[Question #5948] Used someone else's sex toy; am I at significant risk?

17 months ago
I was with a guy and I ended up giving oral and used his sex toy anally. Assuming that it wasn't washed, am I at significant risk for getting HIV/other STDs and what steps can I take to mitigate that if that is so (I know that it wasn't used for at least 30 minutes before but I don't know if anyone else used it before that; I also won't be able to go to an emergency room for another ~16 hours to get anything (it's been ~48 hours since))?
H. Hunter Handsfield, MD
H. Hunter Handsfield, MD
17 months ago
Welcome to the forum. Thanks for your confidence in our services.

This was a no-risk event in regard to HIV or other STDs. A shared sex toy could transmit these infections if it had been used within the previous few minutes, i.e. if it still had wet genital or rectal fludis or blood. But once dry -- which almost certainly was the case more than 30 minutes later -- there is little or no transmission risk. I do not recommend any testing on account of this event. Whatever risk there was came just from the oral sex exposure. For that reason, you might wish to consider STD testing, although a better approach would be to ask your partner to consider testing; if he doesn't have an active STD involving his penis, then there was no risk.

I hope these comments are helpful. Let me know if anything isn't clear.

HHH, MD
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17 months ago
I’m not sure if I’m being paranoid, but I got what looks like the flu a few days ago. The headache has stopped but I still have the cough and a sore throat, and it looks like my hand has turned red with splotches of white (some of the lines on the edge of my palm and middle of fingers look a bit purple) (it looks a bit like the less severe cases of palmar erythema). From reading up, it looks like it could be a sign of acute HIV infection. I still haven’t gotten tested yet, but am I just being paranoid and identifying normal flu symptoms as HIV symptoms or should I now consider testing for HIV (if yes, when is the best time to get reliable results (assuming rapid oral or blood test?))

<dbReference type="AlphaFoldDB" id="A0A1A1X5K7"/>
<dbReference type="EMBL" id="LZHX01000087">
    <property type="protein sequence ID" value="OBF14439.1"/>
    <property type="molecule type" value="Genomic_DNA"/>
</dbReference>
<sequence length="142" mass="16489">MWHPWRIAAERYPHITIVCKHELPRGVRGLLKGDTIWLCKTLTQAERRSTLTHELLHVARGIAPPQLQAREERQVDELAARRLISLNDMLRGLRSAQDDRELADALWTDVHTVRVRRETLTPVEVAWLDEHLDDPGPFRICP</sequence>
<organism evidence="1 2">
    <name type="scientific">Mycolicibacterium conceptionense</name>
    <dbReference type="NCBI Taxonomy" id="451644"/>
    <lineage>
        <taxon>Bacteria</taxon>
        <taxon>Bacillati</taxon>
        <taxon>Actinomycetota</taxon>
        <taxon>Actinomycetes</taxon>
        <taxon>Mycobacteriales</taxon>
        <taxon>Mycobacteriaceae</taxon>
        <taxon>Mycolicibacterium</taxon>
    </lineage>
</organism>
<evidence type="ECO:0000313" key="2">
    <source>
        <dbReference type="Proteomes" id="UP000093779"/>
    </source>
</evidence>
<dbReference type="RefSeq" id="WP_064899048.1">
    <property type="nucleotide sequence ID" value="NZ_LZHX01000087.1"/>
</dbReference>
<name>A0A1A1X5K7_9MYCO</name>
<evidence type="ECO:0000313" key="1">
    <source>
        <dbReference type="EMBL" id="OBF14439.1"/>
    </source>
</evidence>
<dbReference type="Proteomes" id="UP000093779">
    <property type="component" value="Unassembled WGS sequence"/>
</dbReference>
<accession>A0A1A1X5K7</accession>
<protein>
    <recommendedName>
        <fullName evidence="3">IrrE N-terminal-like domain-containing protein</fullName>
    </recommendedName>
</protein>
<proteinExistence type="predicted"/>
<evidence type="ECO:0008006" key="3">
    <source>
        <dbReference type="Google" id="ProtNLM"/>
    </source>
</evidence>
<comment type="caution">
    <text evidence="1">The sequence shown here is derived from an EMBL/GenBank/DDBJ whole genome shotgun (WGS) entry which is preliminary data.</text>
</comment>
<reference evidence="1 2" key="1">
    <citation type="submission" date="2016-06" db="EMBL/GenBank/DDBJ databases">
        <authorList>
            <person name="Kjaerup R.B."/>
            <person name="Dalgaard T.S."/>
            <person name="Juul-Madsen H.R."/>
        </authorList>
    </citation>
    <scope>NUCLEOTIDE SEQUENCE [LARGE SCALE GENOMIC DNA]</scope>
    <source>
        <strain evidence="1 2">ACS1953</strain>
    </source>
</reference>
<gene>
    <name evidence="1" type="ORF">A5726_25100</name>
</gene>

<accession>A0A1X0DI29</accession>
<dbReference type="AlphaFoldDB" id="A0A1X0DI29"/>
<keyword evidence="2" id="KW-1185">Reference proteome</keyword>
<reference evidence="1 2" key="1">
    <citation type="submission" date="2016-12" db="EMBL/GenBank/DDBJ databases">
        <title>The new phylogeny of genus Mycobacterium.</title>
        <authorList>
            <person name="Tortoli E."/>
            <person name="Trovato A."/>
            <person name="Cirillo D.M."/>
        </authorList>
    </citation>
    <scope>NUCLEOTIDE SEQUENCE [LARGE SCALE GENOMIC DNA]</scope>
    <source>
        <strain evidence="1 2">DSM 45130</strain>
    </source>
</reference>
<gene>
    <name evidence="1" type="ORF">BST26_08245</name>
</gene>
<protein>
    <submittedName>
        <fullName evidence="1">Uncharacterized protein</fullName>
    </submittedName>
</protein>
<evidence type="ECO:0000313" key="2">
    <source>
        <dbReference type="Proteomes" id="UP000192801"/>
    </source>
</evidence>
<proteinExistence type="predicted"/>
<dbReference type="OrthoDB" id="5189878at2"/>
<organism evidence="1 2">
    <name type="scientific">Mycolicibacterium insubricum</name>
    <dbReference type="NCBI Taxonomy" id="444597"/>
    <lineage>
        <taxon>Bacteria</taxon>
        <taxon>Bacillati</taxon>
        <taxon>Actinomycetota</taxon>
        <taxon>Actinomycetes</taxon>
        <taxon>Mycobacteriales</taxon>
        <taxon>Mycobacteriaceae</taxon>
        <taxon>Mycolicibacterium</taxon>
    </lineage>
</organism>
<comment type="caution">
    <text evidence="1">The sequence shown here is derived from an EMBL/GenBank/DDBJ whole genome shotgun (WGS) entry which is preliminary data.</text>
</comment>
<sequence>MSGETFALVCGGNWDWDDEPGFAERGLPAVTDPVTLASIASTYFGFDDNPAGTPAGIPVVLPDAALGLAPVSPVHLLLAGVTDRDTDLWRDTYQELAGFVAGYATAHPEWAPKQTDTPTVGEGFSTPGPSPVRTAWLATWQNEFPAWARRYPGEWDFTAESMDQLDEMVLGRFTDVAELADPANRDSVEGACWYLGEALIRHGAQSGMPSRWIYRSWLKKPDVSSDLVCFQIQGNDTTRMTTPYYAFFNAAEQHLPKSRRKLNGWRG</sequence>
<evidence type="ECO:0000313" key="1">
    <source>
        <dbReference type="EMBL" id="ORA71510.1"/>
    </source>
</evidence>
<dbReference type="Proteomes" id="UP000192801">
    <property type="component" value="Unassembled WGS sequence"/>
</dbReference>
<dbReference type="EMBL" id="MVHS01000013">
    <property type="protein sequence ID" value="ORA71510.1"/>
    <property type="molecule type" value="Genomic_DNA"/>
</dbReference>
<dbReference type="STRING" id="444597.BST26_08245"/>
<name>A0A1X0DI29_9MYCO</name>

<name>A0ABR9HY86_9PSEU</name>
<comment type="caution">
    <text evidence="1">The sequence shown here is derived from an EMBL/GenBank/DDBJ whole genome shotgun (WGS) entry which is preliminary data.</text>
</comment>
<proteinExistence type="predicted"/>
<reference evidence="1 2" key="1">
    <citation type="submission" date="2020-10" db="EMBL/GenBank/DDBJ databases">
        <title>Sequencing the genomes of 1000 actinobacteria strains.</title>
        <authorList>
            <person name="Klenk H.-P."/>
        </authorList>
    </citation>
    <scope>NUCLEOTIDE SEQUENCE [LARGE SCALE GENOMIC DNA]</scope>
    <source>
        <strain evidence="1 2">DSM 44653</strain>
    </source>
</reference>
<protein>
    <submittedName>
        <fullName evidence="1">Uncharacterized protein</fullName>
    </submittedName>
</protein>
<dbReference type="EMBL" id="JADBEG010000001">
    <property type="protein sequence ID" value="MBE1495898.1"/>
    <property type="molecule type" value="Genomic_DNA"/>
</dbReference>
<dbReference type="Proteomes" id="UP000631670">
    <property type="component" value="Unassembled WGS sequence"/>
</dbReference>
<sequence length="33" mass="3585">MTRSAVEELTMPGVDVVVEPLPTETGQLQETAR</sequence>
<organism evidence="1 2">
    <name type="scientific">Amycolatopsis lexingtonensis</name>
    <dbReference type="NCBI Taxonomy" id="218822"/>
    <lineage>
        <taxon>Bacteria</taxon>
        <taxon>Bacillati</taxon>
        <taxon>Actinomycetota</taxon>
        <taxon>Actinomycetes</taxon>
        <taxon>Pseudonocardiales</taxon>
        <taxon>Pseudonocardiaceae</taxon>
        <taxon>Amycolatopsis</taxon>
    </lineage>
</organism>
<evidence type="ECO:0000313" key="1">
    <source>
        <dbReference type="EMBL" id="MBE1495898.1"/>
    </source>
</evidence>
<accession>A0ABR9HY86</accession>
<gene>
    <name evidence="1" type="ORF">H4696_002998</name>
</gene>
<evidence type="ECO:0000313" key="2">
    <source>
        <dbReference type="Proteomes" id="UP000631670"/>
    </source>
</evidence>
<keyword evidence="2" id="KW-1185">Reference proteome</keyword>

H. Hunter Handsfield, MD
H. Hunter Handsfield, MD
17 months ago
First, as I'm sure you understand, infections with garden variety respiratory viruses -- influenza, common cold, etc -- are far more common than acute HIV. Second, the timing is wrong:  acute HIV symptoms generally start within 10-14 days after exposure; 3 weeks is too long. Third, as best I can tell from your brief description, your symptoms were not typical for a new HIV infection. For example, acute HIV doesn't cause cough, and the sort of skin issues you describe aren't anything like the rash associated with early HIV.

Do not have a rapid oral test:  that's the least reliable of all available tests, not conclusive until 3 months after exposure, and even then misses a few infections. A blood test is always preferred when checking for HIV after a particular exposure. The rapid blood tess are equally valid as lab based tests; if you select an antigen-antibody (AbAb, "4th generation") test, the result will be 98% conclusive at 4 weeks and 100% conclusive 6 weeks after exposure. However, I would reiterate the main point of my initial reply 3 weeks ago:  the event described was zero risk for HIV.  From a medical/risk standpoint, you don't need HIV testing at all, although of course you are free to do that if the negative result will help reassure you.
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